Reducing the AP to only using B rates is actually the opposite of what you should do.
Here's the math:
An 802.11g AP has a max PHY rate of 54Mbps, but 802.11a/b/g efficiency for TCP/IP is only about 50%, so at max, each AP can serve up about 27Mbps of bandwidth. And you're splitting it 10 ways, so under perfect conditions and perfect fairness, if all the clients were doing a big download at the same time, each client would get about 2.7Mbps.
When you said you measured 500kB/s, if you mean KibiBytes/sec (1,024's of 8-bit bytes per second, a.k.a. KiB/s), that's about 4.1Mbps (1,000,000's of 1-bit bits per second). So obviously that's better than my "if all clients were downloading at the same time" estimate above, since surely while you were doing this test some clients were mostly idle. So it indicates that your performance is within the ballpark of what can be expected from 10 clients on an 802.11g AP.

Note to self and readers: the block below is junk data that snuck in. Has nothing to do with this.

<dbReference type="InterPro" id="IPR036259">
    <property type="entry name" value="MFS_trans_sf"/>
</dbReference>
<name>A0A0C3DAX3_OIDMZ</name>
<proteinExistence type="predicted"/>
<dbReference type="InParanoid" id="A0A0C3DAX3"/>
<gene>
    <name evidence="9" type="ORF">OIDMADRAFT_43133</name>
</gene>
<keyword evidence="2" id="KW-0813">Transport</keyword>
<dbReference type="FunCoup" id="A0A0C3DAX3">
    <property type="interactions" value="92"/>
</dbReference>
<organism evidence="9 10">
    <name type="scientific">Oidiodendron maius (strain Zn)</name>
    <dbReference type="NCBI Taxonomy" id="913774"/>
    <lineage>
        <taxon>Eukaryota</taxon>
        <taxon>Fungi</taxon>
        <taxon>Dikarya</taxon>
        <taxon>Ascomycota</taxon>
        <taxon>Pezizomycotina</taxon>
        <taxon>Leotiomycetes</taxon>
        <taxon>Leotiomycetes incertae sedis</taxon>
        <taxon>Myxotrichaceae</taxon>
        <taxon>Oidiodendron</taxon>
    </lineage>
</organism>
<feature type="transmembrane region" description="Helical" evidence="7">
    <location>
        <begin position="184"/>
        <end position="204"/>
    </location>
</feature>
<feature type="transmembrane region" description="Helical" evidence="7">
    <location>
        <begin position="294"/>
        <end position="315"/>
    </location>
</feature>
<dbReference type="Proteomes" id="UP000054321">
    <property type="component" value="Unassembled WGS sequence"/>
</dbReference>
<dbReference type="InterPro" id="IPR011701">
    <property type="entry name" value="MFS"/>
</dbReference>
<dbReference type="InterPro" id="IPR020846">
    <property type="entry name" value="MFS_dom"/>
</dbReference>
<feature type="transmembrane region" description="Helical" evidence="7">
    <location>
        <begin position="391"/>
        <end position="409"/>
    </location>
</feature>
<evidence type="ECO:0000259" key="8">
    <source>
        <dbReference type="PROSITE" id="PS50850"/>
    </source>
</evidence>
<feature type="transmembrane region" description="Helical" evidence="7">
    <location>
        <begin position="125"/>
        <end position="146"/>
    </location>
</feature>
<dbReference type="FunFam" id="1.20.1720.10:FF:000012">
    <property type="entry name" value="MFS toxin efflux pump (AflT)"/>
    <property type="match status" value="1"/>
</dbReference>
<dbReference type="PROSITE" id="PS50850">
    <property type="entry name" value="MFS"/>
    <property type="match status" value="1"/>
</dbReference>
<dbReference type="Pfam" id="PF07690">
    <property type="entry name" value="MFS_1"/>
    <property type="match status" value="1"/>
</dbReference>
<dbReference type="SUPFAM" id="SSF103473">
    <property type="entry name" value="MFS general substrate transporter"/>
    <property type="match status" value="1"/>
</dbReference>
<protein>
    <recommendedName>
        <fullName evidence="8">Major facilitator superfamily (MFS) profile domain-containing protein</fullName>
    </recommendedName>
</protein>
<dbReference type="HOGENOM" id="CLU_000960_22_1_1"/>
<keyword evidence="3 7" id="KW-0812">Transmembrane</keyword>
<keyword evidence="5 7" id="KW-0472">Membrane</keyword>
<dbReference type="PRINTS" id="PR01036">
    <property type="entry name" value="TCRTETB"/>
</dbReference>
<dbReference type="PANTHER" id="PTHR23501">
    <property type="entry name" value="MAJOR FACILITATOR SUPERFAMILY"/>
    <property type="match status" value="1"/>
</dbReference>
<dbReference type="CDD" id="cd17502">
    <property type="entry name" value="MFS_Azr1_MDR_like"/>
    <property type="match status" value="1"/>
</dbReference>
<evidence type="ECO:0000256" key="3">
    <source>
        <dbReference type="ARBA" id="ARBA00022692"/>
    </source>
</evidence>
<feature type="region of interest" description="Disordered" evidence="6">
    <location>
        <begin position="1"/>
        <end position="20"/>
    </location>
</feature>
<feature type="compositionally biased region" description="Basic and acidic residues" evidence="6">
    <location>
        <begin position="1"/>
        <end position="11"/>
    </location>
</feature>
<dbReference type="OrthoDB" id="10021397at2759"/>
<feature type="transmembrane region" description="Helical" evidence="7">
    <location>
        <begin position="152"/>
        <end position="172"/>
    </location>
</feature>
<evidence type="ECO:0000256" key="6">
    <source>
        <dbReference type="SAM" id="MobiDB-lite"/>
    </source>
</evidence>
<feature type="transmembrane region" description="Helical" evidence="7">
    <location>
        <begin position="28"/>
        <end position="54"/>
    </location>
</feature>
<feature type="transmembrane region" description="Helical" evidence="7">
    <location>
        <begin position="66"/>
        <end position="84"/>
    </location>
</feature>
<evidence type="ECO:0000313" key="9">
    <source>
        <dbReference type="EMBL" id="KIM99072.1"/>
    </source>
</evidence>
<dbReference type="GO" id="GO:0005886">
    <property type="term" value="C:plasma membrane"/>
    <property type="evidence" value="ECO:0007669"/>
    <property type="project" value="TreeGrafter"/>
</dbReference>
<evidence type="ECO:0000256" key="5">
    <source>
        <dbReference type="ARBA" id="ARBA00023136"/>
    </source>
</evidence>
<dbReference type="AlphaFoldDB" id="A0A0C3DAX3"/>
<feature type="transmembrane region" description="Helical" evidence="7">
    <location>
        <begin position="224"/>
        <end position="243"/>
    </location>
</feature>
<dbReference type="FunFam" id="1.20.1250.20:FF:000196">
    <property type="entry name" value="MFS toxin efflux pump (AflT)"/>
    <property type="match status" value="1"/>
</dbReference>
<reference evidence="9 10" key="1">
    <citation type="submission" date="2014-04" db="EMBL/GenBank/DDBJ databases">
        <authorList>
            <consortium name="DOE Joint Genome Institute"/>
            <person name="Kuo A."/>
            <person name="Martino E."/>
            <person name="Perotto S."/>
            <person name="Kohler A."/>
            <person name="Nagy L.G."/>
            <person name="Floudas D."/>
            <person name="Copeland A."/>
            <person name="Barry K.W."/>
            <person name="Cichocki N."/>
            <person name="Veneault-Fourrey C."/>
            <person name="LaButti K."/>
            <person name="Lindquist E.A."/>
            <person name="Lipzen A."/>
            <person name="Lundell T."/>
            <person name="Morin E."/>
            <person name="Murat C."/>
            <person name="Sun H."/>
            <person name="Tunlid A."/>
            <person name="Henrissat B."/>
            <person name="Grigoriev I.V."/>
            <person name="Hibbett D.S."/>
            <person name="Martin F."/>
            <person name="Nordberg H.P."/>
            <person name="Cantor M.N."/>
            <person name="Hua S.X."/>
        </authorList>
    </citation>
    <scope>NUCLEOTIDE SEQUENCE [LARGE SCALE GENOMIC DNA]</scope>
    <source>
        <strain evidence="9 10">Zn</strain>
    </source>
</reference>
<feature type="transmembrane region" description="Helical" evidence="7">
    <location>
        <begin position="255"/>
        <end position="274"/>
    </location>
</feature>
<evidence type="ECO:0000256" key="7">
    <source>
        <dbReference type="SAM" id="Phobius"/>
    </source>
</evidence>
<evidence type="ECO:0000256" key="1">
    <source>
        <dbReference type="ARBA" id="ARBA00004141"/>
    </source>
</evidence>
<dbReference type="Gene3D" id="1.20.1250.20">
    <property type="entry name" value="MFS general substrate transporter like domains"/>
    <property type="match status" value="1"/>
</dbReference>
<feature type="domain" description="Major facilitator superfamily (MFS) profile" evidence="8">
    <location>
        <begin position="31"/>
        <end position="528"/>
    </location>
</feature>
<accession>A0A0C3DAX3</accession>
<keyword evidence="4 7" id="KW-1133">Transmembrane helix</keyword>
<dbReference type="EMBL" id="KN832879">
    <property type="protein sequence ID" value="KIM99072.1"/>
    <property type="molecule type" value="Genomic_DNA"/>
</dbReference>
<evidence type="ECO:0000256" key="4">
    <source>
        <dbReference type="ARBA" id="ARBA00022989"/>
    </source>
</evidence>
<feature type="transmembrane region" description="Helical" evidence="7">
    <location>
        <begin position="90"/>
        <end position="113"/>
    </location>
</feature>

An 802.11b AP has a max PHY rate of 11Mbps, so with that same 50% efficiency, that's 5.5Mbps, split 10 ways for 550kbps (1,000's of 1-bit bits per second) each.
Why is your client still messing around with 11-year-old networking gear? It's time to upgrade! Your client obviously likes to keep gear around for a really long time, so it's best to fully modernize them right now so they won't be as obsolete as soon.
1300Mbps-capable 802.11ac USB 3.0 adaptors are about $70 right now.
1300Mbps-capable 802.11ac APs are about $180 right now.
So for ($70 * 30 clients) + ($180 * 3 APs) = $2640, you could fully modernize that network.
Even in realistic conditions, you would have 4/5/600 Mbps of bandwidth per AP to share, so each client would have 40/50/60 Mbps of bandwidth, so your test that used to be 500KiBytes/sec could well jump up to 10MiBytes/sec.
Actually, the picture could be even better than that, because my calculation above was based on only using the 5GHz band. But all 802.11ac APs today are dual-band concurrent, so they're each effectively two APs in one box. So you could leave 1/4 to 1/3 of your clients on the 2.4GHz band for even more aggregate throughput.